The Obama administration acknowledges its highly touted accountable care organization program will have a modest early impact on the U.S. health system — with only 4 percent of Medicare beneficiaries affected by 2015
Perhaps the Obama White House is taking a lesson from the last time a U.S. president kicked off a major new program designed to alter the way health care is delivered and paid for — President Nixon and the HMO Act of 1973. That law provided millions of dollars in start-up funding for health maintenance organizations and required employers to offer such prepaid health plans (the precursor term to HMOs), provided they were available in their community. Nixon’s role in development of HMOs was highlighted in Michael Moore’s 2007 movie “Sicko.”
Health experts credit the act for spurring the formation of hundreds of HMOs that eventually would cover nearly 60 million Americans. But most of that growth did not occur for well over a decade after the HMO Act was passed.
In the early 1970s, fewer than 4 million Americans were enrolled in nearly 40 prepaid health plans, most of which were operating in California. By 1980, about 9 million Americans were in HMOs. By 1990, that number more than quadrupled to 37 million.
Marsha Gold, a senior fellow at the nonpartisan think tank, Mathematica, said the HMO Act shows new models of health care take many years to have a big impact, and she expects the same for ACOs. “The administration may be overselling the potential of ACOs. … This could take a while.”
Like ACOs, HMOs promised to help control health spending and improve coordination of care. But their tight costs controls, which limited benefits and forced their members to use certain hospitals and doctors, led to a consumer backlash in the mid-1980s. Today, most privately insured Americans are covered by less restrictive “preferred provider organization” (PPO) plans that give patients some coverage to visit doctors and hospitals outside the plan’s network.
ACOs don’t put any restrictions on patients, and they let consumers continue to see any Medicare provider, as with coverage under traditional Medicare.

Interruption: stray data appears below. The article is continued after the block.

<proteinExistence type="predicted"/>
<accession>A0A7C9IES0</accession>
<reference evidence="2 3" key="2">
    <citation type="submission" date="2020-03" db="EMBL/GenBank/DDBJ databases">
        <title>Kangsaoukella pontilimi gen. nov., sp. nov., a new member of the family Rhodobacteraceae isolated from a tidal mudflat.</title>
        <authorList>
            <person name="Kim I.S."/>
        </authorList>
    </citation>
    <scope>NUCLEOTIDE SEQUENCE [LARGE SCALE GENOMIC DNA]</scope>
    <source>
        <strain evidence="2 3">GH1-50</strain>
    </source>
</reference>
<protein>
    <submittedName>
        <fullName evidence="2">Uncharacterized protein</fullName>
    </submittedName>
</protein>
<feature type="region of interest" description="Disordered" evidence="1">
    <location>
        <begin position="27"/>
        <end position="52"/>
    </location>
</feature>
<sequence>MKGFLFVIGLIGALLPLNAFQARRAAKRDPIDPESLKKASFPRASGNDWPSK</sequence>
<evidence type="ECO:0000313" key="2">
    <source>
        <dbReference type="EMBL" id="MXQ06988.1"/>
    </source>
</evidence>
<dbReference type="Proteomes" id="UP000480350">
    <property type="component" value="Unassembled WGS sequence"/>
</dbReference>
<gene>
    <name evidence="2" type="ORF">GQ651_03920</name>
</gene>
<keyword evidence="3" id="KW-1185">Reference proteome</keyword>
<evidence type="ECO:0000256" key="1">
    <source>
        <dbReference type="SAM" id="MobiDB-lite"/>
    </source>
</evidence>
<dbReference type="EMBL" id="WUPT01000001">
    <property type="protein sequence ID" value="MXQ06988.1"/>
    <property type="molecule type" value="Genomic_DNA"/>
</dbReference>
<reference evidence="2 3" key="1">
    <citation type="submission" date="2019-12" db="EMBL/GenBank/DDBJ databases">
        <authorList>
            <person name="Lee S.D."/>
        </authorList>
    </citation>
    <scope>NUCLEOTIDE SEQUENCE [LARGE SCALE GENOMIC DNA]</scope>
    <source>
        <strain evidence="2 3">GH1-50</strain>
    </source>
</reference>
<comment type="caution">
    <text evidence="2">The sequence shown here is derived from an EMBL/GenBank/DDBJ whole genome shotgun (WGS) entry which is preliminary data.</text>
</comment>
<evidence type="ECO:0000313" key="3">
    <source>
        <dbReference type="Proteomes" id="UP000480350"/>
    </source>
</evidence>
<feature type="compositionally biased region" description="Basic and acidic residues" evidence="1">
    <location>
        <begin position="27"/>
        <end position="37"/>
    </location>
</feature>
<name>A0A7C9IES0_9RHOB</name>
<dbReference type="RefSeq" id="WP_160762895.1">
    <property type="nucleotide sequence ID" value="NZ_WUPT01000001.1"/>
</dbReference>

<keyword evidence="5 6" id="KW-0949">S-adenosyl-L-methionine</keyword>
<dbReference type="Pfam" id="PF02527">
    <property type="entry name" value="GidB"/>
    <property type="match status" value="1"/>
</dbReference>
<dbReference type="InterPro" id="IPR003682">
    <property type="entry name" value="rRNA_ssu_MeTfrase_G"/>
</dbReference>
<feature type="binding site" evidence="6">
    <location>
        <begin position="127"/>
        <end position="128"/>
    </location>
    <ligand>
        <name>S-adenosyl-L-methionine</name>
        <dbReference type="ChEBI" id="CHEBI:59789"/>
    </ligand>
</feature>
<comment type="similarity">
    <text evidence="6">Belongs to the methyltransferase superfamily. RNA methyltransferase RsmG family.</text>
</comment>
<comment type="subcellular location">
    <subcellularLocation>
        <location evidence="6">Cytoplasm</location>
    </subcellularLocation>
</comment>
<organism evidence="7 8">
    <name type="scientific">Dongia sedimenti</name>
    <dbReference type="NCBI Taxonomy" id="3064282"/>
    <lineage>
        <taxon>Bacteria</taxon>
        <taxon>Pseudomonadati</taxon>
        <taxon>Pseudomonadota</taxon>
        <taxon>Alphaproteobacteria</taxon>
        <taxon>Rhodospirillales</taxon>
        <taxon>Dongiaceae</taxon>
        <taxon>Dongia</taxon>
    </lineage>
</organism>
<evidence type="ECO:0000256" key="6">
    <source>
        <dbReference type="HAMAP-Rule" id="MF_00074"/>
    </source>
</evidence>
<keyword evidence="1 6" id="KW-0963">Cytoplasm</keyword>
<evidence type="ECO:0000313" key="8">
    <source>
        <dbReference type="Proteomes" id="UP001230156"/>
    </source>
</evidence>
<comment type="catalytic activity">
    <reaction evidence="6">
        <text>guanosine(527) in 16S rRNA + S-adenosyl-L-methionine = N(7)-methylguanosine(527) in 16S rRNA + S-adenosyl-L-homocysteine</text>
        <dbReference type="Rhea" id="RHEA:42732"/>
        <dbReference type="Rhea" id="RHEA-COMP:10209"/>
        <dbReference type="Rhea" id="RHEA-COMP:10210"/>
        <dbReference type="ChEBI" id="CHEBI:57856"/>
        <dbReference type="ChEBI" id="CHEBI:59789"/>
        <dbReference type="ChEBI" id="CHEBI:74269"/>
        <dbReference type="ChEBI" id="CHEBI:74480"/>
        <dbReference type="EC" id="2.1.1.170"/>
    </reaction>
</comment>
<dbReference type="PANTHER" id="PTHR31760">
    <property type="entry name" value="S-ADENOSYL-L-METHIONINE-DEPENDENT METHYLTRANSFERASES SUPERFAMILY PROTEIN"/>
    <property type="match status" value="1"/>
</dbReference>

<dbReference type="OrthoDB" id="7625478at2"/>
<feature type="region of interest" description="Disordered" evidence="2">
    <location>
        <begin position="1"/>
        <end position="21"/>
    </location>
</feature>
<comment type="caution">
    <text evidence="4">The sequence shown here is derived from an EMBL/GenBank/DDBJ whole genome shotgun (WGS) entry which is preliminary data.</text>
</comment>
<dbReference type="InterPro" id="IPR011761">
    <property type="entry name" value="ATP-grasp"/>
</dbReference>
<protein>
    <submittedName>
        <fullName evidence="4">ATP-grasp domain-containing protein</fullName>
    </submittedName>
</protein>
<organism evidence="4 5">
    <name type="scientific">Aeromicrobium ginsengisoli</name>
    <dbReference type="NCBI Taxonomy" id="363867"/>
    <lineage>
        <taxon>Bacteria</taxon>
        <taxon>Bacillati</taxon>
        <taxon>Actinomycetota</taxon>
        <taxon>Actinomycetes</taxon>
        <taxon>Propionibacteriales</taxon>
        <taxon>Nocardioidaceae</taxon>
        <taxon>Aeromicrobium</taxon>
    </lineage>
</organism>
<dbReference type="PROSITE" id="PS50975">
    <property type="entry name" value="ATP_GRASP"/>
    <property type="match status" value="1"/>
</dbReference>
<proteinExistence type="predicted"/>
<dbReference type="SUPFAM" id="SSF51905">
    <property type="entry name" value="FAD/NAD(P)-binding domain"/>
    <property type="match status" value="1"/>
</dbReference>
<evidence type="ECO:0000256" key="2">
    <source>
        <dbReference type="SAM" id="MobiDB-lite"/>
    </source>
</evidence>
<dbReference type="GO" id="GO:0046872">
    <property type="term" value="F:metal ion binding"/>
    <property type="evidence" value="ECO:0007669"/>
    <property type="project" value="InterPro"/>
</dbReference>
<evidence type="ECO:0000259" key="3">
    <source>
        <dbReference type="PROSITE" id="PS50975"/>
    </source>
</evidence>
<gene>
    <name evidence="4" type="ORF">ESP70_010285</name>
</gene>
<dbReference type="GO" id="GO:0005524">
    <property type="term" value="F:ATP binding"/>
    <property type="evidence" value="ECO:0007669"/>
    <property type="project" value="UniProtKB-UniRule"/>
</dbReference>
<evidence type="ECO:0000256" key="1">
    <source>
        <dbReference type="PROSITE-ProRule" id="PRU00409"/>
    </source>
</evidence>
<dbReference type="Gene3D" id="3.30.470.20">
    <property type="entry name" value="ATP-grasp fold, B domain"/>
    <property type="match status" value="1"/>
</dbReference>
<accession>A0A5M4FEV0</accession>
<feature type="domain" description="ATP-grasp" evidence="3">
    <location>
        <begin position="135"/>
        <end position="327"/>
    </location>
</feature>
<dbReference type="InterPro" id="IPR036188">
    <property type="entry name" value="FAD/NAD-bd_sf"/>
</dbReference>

“There are a lot of parallels I see between HMOs and ACOs,” said Bob Atlas, executive vice president of consulting firm Avalere Health. “I see ACOs as the center cut of HMO – it just leaves out the enrollment lock in and fully capitated payments” — where primary care doctors get paid a set fee per member per month — “but tries to achieve the same provider care coordination that was the original premise of HMOs.”
The rush of hospitals and doctors looking to start ACOs is also reminiscent of the gold rush among entrepreneurs who moved into HMOs in the 1970s.
Judy Feder, a Georgetown University health policy professor, said the nation learned from the HMO experience that the best of intentions can have unintended consequences. “We all know HMOs from the get-go did much more to manage costs than manage care –sometimes at patients’ expense.”
She said that unlike HMOs, ACOs aim not just to change incentives, but also to change the culture of care giving. “It’s kinder, gentler and more respectful of both physicians and patients than HMOs — engaging them directly. With a lot of work and a lot of luck, it may indeed be the ticket to the better care for lower costs that’s so sorely needed.”
Brian Biles, a professor of health policy at George Washington University who was a congressional staffer involved in passage of the HMO Act, said the predominant HMOs of the 1980s and 1990s looked far different than Nixon imagined. Nixon had hoped to mimic the Kaiser Permanente model, where a non-profit organization oversees the health plan, hospitals and doctors to better coordinate care for patients.
By the 1990s, most HMOs were for-profit, national in scope and contracted with independent doctors.
“The lesson of the HMO act is that the political system and health care system takes an idea and changes it over time,” he said.